MOCKING BIRD: A PORTRAIT OF HARPER LEE
Charles J. Shields

 


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Henry Holt and Co., May 2006
Reviewed by Susan Conatser

Harper Lee is known and loved for writing the Pulitzer Prize winner, TO KILL A MOCKINGBIRD. Published in 1960, it has reportedly sold over 30 million copies. The author has never written another novel, and at eighty years of age, she lives in seclusion in her hometown of Monroeville, Alabama. She has refused all requests for interviews since the mid-60's. It is the mystery surrounding this fascinating writer that prompted this unauthorized biography.

Author Charles J. Shields has constructed a portrait of Nelle Harper Lee from the anecdotes of friends willing to talk and articles and papers connected to her. He begins with her childhood in Alabama where she grew up with playmate Truman Capote. Capote was her inspiration for the character of Dill Harris in TO KILL A MOCKINGBIRD. Shields also explores tales of her father, A.C.Lee, a southern lawyer, on which the character Atticus Finch was based.

MOCKINGBIRD follows Lee to New York City and chronicles her time as research assistant for Capote in Holcomb, Kansas. Capote and Lee investigated the violent murder of the Clutter family and the eventual trial of Hickock and Smith. The brutal murders were the basis for Capote's true crime novel, IN COLD BLOOD. It is fascinating to note that Lee and Capote's friendship and writing careers brought them together to work on a chilling murder case, comparable to the characters of Scout and Dill whose lives were marked by a sensational trial. The prophetic quality in TO KILL A MOCKINGBIRD is truly ironic.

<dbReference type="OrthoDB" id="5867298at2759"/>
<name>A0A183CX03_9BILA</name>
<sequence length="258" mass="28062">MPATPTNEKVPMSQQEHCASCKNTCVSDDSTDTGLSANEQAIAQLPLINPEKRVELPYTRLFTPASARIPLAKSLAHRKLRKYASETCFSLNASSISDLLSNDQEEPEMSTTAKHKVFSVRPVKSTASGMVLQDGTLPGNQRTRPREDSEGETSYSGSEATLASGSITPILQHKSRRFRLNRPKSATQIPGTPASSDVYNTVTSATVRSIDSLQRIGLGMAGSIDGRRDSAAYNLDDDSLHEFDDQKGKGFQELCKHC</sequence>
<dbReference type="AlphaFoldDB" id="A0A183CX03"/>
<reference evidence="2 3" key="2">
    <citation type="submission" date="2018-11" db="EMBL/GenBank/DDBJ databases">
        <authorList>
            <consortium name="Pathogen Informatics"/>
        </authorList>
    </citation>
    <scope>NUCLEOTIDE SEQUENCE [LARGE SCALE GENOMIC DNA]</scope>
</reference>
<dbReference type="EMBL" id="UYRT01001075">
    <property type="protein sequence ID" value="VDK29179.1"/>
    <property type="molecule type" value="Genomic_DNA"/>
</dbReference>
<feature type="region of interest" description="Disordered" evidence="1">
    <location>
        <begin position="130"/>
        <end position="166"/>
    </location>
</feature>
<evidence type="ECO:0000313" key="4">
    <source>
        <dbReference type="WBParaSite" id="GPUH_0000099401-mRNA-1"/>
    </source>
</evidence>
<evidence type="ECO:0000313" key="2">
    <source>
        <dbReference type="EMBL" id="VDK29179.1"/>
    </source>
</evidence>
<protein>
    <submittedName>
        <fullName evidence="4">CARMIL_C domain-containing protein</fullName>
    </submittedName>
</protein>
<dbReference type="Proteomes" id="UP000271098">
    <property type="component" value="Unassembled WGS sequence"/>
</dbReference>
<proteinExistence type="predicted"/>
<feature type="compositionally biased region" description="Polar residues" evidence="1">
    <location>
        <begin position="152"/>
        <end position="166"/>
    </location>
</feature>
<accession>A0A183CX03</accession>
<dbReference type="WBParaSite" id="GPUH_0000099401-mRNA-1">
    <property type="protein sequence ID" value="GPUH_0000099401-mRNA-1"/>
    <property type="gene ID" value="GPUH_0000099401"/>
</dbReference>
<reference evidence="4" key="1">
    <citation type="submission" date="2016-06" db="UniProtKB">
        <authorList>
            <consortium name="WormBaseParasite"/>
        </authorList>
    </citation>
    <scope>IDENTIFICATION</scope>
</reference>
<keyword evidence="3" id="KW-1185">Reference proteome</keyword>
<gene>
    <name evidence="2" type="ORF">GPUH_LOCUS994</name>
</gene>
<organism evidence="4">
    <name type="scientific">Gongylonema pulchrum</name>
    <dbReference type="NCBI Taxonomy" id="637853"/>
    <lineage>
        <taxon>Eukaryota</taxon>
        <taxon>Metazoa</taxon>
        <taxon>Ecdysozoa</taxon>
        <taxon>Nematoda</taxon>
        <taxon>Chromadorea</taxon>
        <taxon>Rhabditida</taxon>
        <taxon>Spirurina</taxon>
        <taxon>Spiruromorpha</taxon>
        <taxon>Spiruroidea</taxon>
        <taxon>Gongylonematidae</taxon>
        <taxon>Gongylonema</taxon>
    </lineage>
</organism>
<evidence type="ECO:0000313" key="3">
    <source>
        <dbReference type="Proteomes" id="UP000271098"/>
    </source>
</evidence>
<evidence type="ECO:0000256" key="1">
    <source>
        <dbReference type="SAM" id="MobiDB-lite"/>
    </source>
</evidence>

Shields also puts Lee's work and its racially controversial story in the context of the times. Just one year after the book's release, the Freedom Riders left Washington D.C. on their famous civil rights trip through the South. The news that TO KILL A MOCKINGBIRD would be made into a motion picture starring Gregory Peck, and the celebrity of winning the Pulitzer Prize award, thrust this reserved woman into the limelight. The death of her father soon followed. It is not difficult to imagine how the pressure of all these events may have impacted her life.

While Shields explores long pondered questions about Harper Lee, such as why Lee has never married, rumors that Capote wrote or rewrote TO KILL A MOCKINGBIRD, why she never wrote another book and why she no longer grants interviews--there are few concrete answers. His conclusions, however, are insightful and well-researched and may well be accurate. Shield's mellow writing style and the organization of information based upon known facts make this a marvelous and interesting biography. Shields claims of creating a portrait of Harper Lee seems a bit overstated. No question he has chosen a fascinating subject, but Harper Lee herself remains an elusive enigma.

June 2006
 

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